The History of Aloha Shirts

Intro_Aloha

This post marks the beginning of an ongoing series of posts about fashion history. We’ll cover classic pieces, trends, or, as in the case of today’s topic, a classic that is currently on trend.

Hawaiian shirts, known in Hawai’i as “aloha shirts,” began as a product of the interactions among Hawai’i’s many ethnic populations, and the shirts have reflected changes in Hawai’i’s native and colonial populations since early in the twentieth century. Hawai’i is the only U.S. state without a white ethnic majority–in fact, the state has no ethnic majority at all.

PatternDetails

Above: Details of Aloha patterns from the Museum of Hawaiian Shirts

The aloha shirt evolved from palaka, a Hawaiian corruption of “frock” that refers both to a textile (a checked cotton) and an article of clothing. These shirts were already a hybrid of Western button-front shirts and loose-fitting Filipino barong tagalog–a sheer, long-sleeved shirt worn untucked. The palaka cemented the construction elements of the classic Hawaiian shirt: the open collar, boxy shape, and straight hem.They were mass-produced in simple check patterns for plantation workers, usually in the checked cotton of the same name. But by the 1930s, local Chinese and Japanese tailors began making the shirts with Asian motifs in printed cotton and silk, making the aloha shirt further representative of Hawai’i’s diversity.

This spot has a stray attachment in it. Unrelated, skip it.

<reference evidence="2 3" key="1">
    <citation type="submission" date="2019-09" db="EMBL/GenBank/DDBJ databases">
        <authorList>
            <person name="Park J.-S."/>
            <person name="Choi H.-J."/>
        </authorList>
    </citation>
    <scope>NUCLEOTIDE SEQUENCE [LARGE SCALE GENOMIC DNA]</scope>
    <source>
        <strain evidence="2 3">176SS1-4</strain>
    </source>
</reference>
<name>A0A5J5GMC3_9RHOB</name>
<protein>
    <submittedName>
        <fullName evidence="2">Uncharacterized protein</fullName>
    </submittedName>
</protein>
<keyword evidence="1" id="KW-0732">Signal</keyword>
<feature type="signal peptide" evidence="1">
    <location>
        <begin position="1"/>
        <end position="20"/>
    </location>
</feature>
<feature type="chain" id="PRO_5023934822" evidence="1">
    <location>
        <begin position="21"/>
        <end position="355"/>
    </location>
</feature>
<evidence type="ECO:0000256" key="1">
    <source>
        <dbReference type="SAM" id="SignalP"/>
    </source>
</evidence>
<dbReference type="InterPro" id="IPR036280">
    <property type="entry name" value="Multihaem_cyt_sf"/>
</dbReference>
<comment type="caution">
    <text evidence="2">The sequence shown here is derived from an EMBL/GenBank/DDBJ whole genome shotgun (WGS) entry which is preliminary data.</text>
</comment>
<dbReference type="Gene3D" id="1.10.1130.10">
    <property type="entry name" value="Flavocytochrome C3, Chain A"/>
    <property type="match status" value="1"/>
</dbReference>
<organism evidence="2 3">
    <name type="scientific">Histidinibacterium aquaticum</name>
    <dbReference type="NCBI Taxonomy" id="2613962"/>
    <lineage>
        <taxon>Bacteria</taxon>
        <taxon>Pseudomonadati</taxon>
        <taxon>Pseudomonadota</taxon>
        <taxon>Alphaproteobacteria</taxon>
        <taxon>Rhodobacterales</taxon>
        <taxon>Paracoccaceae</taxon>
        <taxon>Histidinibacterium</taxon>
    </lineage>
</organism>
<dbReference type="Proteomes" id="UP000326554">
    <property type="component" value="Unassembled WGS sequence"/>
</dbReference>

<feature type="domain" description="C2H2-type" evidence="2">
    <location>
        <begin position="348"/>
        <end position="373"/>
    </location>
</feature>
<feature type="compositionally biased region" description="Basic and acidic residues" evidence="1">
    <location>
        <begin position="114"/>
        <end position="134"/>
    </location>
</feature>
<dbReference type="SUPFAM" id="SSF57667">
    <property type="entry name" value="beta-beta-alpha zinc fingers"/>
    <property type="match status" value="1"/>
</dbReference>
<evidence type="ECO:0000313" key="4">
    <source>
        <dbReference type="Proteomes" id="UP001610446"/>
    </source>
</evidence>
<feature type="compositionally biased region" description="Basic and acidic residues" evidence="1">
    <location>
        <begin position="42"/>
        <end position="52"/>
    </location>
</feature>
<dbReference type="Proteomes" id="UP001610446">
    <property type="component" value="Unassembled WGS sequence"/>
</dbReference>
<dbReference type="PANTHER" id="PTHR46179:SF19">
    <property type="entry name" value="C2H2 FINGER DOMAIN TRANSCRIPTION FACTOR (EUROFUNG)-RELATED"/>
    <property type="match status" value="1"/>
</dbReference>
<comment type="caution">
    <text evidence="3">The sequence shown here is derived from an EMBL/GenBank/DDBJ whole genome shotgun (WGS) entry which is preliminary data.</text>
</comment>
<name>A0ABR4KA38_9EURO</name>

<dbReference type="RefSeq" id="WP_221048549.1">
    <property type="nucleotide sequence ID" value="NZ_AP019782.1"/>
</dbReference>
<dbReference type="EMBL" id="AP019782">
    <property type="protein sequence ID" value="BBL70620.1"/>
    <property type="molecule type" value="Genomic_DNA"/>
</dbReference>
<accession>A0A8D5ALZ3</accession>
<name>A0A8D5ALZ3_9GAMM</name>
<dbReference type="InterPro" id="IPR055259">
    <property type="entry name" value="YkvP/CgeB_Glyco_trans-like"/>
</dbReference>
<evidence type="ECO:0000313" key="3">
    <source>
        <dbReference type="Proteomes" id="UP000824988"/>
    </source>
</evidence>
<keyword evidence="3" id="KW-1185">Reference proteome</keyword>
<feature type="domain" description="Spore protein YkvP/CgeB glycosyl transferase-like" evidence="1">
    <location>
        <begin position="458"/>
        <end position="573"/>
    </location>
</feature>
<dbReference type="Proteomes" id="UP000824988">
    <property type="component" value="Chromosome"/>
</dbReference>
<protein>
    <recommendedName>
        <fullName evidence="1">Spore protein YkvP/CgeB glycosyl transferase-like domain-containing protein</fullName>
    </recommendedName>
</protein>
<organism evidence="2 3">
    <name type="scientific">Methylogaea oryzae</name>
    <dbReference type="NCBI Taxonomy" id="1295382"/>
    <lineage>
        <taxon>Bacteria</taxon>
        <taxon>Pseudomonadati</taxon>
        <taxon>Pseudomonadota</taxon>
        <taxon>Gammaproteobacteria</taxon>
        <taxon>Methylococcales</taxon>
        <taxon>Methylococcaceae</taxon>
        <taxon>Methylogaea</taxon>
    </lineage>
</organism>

Left: Historical photo of early palaka shirt [Source]
Right: Modern interpretation of palaka shirt [Source]

Before World War II, the majority of aloha shirts bore Japanese motifs on Japanese-made textiles, often kimono silks that were stocked by tailors on the islands; but since the war, native Hawaiian and “chop suey” (mixed ethnic) motifs have been the most popular, with Chinese and Japanese motifs trailing behind, occasionally experiencing brief, faddish resurgences (1). In the 40s and 50s, rather than repurposing existing Asian textiles, textile designers began creating prints especially for aloha shirts. As rayon quality improved, it became the textile of choice for many aloha shirt designers. Rayon shirts were called “silkies” because of their soft, smooth handfeel. Painter Eugene Savage Matson, designer and architect John “Keoni” Meigs, Elsie Krassas, and Bob Sato, among others, created recognizable (now highly sought-after) prints in the classic silky period.